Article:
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Qualification: Master's degree in classical studies and humanities (no legal status)

Master's degree in classical studies and humanities (no legal status)

Qualification Information

Students will be able to:

  • provide a comprehensive overview of Greco-Roman history and material and non-material culture,
  • demonstrate understanding of the genres, periods, authors and texts of classical Latin and Greek literature in the broader cultural-historical context,
  • demonstrate comprehensive knowledge of Byzantine literature and culture, humanistic and neo-Latin literature and the spiritual tradition of European humanism,
  • integrate knowledge and skills from different fields of research of ancient and later Greek and Latin culture in an interdisciplinary manner,
  • demonstrate knowledge of various theoretical approaches, models and methodologies and apply them in a considered manner,
  • read the most complex literary, specialist and documentary texts in one of the two classical languages (Latin philology or Greek philology stream),
  • autonomously translate the most complex literary, specialist and documentary texts in Latin/Greek (Latin philology or Greek philology stream),
  • express themselves confidently in spoken and written modern Greek; translate orally into modern Greek and from modern Greek to Slovene (Greek philology stream, modern Greek module),
  • demonstrate in-depth understanding of the synchronic and diachronic aspects of one of the two classical languages (Latin philology stream/Greek philology stream), its historical development and its social and stylistic levels,
  • use primary sources, critical apparatuses, commentaries, secondary literature and technical manuals in a critical manner,
  • use traditional and modern methods of textual analysis in a considered manner,
  • demonstrate in-depth understanding of the anthropological aspects of ancient and later Greek and Latin culture,
  • demonstrate in-depth and critical understanding of the reception of ancient culture in various periods and its presence in the contemporary world,
  • undertake autonomous academic and professional activity in fields relating to research in classical languages, literature and culture,
  • autonomously write research papers and survey articles (articles, textual commentaries; general-interest and journalistic texts),
  • communicate and popularise Greek and Latin language, literature and culture,
  • undertake autonomous professional development in fields relating to research in classical languages, literature and culture.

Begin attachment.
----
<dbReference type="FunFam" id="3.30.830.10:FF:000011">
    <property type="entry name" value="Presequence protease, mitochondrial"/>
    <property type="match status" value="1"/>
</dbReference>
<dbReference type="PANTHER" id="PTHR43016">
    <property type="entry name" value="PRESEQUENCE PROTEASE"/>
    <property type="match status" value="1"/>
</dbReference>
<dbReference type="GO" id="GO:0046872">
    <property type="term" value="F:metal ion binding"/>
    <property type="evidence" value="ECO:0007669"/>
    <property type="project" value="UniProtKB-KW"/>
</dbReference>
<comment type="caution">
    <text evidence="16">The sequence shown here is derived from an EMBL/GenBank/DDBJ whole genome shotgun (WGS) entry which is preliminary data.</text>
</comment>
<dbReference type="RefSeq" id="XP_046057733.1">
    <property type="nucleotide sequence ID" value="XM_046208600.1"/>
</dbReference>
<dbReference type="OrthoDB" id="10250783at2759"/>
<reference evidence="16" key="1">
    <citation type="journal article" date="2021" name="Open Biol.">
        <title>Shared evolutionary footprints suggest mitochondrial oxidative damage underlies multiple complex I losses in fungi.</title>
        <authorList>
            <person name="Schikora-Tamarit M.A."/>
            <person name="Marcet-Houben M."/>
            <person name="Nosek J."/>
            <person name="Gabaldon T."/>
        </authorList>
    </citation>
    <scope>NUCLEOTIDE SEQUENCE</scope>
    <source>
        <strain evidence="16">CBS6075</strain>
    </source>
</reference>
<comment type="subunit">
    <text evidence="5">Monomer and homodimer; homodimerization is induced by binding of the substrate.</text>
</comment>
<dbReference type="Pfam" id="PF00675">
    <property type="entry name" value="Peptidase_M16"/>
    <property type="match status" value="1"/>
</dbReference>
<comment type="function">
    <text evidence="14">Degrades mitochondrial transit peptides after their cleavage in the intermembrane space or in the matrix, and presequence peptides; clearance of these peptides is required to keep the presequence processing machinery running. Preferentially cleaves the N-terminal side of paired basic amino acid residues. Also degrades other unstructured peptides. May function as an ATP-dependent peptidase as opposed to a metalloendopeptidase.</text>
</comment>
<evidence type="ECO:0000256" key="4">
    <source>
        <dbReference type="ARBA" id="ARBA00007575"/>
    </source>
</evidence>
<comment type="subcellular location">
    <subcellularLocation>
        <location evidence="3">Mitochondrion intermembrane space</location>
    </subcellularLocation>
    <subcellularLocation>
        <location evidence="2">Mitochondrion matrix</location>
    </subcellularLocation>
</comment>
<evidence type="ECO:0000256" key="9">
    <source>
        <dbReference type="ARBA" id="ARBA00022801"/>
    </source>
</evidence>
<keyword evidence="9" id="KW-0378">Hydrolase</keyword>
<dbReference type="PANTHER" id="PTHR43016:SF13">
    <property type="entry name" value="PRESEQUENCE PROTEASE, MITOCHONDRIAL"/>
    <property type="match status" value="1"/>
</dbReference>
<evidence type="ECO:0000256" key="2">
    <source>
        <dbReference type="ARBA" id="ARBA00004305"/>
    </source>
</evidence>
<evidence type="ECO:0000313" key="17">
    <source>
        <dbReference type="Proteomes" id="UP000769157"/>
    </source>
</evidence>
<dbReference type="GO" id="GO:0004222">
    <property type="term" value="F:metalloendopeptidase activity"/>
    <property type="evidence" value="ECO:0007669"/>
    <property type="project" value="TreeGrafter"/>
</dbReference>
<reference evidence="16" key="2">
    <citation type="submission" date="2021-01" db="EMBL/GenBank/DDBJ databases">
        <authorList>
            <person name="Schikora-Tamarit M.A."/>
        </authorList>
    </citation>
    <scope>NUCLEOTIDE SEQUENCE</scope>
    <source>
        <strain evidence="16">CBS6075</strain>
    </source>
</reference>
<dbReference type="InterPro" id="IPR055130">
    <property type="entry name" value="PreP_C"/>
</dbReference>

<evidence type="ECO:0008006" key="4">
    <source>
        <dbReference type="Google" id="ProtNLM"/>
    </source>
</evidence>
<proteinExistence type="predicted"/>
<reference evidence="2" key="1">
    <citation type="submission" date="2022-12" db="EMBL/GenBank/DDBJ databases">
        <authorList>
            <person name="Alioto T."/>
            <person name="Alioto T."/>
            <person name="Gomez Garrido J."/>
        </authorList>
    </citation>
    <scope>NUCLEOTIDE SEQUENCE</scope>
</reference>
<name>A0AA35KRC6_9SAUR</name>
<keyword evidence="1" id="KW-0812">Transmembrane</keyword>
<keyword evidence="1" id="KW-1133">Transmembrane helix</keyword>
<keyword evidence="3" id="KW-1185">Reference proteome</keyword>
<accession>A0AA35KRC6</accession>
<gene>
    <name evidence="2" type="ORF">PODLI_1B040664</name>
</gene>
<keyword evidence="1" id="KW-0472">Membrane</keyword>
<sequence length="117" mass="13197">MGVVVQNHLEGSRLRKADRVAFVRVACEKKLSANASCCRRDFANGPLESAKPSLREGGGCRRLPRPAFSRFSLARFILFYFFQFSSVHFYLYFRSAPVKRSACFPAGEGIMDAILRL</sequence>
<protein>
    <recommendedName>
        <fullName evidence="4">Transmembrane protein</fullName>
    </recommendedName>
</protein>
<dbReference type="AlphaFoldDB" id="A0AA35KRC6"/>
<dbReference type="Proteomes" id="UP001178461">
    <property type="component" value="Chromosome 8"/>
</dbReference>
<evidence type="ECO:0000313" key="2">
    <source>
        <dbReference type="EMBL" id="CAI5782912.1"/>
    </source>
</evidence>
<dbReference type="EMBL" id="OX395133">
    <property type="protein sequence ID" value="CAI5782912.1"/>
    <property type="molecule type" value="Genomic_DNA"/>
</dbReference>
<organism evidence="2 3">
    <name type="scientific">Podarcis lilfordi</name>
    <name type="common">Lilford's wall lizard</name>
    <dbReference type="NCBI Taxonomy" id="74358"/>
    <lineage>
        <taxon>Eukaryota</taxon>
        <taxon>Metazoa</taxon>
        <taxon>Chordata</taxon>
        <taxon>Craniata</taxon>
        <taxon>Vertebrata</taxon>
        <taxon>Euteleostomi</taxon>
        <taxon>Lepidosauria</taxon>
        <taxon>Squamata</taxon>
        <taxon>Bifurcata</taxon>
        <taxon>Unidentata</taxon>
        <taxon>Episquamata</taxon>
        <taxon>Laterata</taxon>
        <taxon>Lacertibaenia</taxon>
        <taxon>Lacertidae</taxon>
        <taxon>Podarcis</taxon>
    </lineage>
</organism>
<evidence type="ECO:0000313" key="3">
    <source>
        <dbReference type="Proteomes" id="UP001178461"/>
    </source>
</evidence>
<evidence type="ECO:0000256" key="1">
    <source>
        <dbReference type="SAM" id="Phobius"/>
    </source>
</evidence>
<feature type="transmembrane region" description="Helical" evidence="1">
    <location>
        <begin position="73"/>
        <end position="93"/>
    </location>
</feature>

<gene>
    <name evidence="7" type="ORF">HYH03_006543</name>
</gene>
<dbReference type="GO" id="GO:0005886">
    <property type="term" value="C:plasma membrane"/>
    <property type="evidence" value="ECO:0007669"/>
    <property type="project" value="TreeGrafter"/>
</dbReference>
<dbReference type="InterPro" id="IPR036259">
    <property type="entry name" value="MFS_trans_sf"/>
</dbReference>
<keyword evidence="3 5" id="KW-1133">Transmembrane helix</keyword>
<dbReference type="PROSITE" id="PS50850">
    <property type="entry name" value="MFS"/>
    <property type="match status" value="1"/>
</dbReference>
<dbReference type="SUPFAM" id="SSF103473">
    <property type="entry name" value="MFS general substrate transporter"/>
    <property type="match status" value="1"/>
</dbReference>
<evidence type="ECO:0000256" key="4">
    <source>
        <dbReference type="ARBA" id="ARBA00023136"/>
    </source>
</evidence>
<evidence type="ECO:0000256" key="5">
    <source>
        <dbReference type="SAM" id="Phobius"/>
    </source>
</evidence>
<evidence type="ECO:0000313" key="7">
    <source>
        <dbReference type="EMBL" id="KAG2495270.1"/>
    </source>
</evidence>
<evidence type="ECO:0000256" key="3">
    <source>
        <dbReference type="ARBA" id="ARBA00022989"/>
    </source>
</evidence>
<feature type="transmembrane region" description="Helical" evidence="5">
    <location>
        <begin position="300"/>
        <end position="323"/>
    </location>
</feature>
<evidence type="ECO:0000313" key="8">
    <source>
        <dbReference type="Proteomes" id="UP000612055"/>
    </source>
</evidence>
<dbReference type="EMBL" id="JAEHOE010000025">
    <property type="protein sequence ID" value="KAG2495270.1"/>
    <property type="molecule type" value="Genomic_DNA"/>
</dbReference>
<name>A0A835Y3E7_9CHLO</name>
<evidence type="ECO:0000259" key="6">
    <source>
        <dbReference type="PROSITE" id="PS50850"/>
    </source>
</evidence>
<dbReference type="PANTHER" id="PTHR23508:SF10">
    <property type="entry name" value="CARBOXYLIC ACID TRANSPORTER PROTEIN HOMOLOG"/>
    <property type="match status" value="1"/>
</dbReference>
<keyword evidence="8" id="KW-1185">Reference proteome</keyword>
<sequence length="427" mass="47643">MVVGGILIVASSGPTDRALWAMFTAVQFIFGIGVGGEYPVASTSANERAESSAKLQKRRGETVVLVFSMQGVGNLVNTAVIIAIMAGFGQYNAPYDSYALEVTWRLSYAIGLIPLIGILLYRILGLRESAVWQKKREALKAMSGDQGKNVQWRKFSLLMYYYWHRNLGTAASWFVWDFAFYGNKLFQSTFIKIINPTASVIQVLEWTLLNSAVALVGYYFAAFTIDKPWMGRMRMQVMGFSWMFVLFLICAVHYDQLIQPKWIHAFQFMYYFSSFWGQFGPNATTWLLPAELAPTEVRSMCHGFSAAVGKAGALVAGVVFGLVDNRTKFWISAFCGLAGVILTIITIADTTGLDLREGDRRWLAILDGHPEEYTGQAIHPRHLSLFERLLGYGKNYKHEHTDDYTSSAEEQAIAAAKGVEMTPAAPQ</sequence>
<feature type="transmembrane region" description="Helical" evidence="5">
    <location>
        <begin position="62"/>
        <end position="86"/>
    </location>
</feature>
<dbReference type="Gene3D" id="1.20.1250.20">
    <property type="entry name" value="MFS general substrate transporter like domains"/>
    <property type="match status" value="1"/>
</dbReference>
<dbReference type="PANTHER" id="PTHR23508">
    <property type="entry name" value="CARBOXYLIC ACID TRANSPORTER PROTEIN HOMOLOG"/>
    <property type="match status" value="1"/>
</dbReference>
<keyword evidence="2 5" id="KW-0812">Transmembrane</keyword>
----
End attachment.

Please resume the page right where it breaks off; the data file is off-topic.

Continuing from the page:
Reference Data

EQF Level:
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Further info: 

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Third-cycle doctoral study programmes (SQF level 10)

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Examination performance is graded as follows: 10 (excellent); 9 (very good: above-average knowledge but with some mistakes); 8 (very good: solid results); 7 (good); 6 (adequate: knowledge satisfies minimum criteria); 5–1 (inadequate). In order to pass an examination, a candidate must achieve a grade between adequate (6) and excellent (10).

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Students must complete course units prescribed by the curriculum and individual syllabuses for a total of 120 credits across the two parts of the two-subject programme, where 90 credits are from taught course units and 30 credits are from the preparation and defence of a master's thesis.

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  • A completed first-cycle study programme in one of the following fields: Latin language, literature and culture – two-subject programme, Greek language, literature and culture – two-subject programme, Classical studies and humanities; or
  • a completed first-cycle programme in another field, if prior to enrolment the candidate has completed course units essential for further studies, consisting of 10–60 credits.

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University of Ljubljana, Faculty of Arts

NQF Level: 
8
Access requirements: 
  • A completed first-cycle study programme in one of the following fields: Latin language, literature and culture – two-subject programme, Greek language, literature and culture – two-subject programme, Classical studies and humanities; or
  • a completed first-cycle programme in another field, if prior to enrolment the candidate has completed course units essential for further studies, consisting of 10–60 credits.
Ways to acquire: 

Students must complete course units prescribed by the curriculum and individual syllabuses for a total of 120 credits across the two parts of the two-subject programme, where 90 credits are from taught course units and 30 credits are from the preparation and defence of a master's thesis.